The reality of life in the ghetto was characterized by hunger, narrowness and extraordinary hardship. Several families had to share a room, there was only one central kitchen in the ghetto. Food was allocated according to the category of work. Thus “non-working” Jews received only 150 grams of bread, 10 grams of barley and 3 grams of salt per day. Those who fell into the category of “working Jews” also received a slice of bread and a plate of soup a day. This severe situation provoked several riots. The people lived in constant fear, the basic laws of the ghetto were arbitrariness and violence.
There was no medical care, the hygienic situation was catastrophic. Due to the many deaths, which were only sporadically transported away, epidemics and diseases quickly spread.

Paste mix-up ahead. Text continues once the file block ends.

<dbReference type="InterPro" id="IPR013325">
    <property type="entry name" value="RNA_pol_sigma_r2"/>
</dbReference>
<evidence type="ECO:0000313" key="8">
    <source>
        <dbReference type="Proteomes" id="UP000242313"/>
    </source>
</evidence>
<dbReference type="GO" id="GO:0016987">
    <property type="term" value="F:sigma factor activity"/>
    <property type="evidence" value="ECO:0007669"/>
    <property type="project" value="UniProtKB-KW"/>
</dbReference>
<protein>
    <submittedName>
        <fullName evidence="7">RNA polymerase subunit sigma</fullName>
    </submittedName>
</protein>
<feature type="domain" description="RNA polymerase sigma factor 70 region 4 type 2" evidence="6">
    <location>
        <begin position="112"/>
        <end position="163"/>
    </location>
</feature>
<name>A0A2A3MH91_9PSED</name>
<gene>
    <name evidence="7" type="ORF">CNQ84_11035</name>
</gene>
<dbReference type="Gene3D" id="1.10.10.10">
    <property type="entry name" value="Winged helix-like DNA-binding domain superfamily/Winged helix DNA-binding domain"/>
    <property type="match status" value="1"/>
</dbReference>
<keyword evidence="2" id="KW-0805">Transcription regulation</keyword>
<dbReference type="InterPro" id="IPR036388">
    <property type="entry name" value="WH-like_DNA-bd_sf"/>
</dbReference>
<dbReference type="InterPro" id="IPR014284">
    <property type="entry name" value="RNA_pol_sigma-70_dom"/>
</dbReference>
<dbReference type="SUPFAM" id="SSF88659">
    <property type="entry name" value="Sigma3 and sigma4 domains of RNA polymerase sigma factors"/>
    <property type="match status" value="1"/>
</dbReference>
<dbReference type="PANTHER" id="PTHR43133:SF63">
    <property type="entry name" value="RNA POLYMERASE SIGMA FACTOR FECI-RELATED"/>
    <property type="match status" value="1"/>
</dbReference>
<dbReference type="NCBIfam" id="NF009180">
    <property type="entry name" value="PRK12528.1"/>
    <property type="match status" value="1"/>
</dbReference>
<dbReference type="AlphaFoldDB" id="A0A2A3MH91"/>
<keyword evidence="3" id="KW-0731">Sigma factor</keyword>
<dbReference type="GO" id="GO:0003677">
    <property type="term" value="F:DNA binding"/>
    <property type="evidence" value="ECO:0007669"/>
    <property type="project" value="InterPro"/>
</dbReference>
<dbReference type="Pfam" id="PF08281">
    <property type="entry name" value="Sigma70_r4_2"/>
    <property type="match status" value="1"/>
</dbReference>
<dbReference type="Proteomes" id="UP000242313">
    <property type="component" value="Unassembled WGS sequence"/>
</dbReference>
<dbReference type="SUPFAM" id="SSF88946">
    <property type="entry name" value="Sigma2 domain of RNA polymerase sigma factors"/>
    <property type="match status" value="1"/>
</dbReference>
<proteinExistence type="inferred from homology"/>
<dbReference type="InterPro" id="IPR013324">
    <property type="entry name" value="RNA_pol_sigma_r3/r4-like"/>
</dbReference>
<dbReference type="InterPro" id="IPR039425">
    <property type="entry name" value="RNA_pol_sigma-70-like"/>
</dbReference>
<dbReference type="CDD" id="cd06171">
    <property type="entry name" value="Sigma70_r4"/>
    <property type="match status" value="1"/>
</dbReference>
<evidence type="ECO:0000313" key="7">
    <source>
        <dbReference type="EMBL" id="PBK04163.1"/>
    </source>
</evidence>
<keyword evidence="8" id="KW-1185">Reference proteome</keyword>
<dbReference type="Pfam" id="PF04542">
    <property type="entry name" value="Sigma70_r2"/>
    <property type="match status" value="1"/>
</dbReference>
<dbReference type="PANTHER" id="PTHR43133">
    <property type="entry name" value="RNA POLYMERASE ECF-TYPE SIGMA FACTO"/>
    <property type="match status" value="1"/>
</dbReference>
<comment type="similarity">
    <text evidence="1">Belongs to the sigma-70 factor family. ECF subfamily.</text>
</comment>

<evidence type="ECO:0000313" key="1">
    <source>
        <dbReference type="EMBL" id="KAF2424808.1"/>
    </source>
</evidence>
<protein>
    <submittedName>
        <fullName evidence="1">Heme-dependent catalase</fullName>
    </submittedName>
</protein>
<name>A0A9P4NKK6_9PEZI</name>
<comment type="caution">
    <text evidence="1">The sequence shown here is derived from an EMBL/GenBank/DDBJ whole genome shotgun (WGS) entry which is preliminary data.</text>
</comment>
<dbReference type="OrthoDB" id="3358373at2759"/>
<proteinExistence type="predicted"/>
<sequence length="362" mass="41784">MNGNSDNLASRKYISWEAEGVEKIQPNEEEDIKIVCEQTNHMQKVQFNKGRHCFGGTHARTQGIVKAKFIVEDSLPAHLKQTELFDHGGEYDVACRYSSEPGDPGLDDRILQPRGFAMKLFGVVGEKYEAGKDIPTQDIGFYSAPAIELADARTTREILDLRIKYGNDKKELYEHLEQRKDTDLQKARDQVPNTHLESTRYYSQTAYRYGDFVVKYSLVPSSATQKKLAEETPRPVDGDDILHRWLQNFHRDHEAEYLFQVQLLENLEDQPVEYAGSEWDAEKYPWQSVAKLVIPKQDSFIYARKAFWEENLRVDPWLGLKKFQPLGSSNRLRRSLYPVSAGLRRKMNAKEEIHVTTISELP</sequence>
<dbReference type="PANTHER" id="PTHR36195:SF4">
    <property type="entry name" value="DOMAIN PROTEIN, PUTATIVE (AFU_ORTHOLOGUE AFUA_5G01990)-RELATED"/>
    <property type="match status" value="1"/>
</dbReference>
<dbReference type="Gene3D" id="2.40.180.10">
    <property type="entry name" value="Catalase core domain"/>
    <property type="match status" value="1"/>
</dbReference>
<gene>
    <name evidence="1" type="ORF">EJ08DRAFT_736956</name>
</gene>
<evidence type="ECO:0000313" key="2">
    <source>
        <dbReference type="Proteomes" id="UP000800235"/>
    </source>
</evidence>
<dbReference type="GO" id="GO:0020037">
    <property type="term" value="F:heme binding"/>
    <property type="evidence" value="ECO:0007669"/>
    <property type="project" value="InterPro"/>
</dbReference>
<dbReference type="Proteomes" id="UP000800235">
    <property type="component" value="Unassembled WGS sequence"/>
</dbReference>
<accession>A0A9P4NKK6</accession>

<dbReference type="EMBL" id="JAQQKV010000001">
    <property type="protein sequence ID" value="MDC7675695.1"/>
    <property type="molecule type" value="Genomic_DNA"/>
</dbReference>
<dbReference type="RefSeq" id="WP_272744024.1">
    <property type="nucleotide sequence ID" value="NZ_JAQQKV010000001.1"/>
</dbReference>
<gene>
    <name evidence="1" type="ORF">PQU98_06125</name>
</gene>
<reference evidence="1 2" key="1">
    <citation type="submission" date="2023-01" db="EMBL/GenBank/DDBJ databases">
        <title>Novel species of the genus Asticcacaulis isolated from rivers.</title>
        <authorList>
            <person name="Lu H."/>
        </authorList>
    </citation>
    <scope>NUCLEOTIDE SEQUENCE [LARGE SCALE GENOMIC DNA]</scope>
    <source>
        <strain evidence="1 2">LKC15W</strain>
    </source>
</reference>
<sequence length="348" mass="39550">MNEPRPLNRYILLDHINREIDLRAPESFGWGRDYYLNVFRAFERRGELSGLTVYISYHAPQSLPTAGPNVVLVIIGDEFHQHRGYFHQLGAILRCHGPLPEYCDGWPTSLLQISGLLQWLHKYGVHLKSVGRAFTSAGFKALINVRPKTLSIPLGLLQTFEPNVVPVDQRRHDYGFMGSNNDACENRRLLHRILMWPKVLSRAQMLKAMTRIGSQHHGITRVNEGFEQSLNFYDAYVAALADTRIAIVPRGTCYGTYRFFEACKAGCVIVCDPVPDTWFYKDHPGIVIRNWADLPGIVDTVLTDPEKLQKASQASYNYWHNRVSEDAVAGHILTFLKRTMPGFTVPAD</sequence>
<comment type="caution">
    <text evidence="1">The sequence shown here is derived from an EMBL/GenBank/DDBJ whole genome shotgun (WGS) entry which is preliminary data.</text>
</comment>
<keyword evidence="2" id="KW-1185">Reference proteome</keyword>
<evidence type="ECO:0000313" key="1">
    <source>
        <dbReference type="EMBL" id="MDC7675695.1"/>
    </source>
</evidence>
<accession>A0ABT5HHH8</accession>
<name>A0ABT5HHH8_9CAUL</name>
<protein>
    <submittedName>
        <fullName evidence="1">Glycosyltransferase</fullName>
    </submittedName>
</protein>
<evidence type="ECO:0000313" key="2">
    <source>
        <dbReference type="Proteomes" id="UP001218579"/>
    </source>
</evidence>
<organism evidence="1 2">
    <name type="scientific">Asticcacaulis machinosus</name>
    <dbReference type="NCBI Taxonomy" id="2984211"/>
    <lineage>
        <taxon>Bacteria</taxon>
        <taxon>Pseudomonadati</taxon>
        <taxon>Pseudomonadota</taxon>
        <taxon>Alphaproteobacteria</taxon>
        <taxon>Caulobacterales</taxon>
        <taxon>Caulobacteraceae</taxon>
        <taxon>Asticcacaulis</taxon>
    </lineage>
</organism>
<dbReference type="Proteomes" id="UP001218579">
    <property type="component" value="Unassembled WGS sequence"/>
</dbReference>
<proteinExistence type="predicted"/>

The Judenrat also had the task of creating a police force among the inhabitants of the ghetto. The police of the ghetto, the so-called Jewish Ordnungsdienst, was the executor of the orders of the Judenrat and the German occupation authorities. This “police” was forced to collaborate with the German occupiers in actions against ghetto inhabitants.
Despite the most adverse conditions, the prisoners of the Minsk ghetto managed to organize resistance. Up to 22 underground groups were active in the ghetto at various times. The leaders of the resistance were people like G. Smoljar, M. Pruslin, M. Gebelew, N. Feldman. The underground resistance was concerned, among other things, with communication with the partisans outside the ghetto, coordination about conspiratorial meeting places, and propaganda work in the ghetto itself.
Many Belarusians risked their lives and those of their families by rescuing refugees from the ghetto and hiding them in their houses and apartments. Some took Jewish children under Russian names or placed them in children’s homes.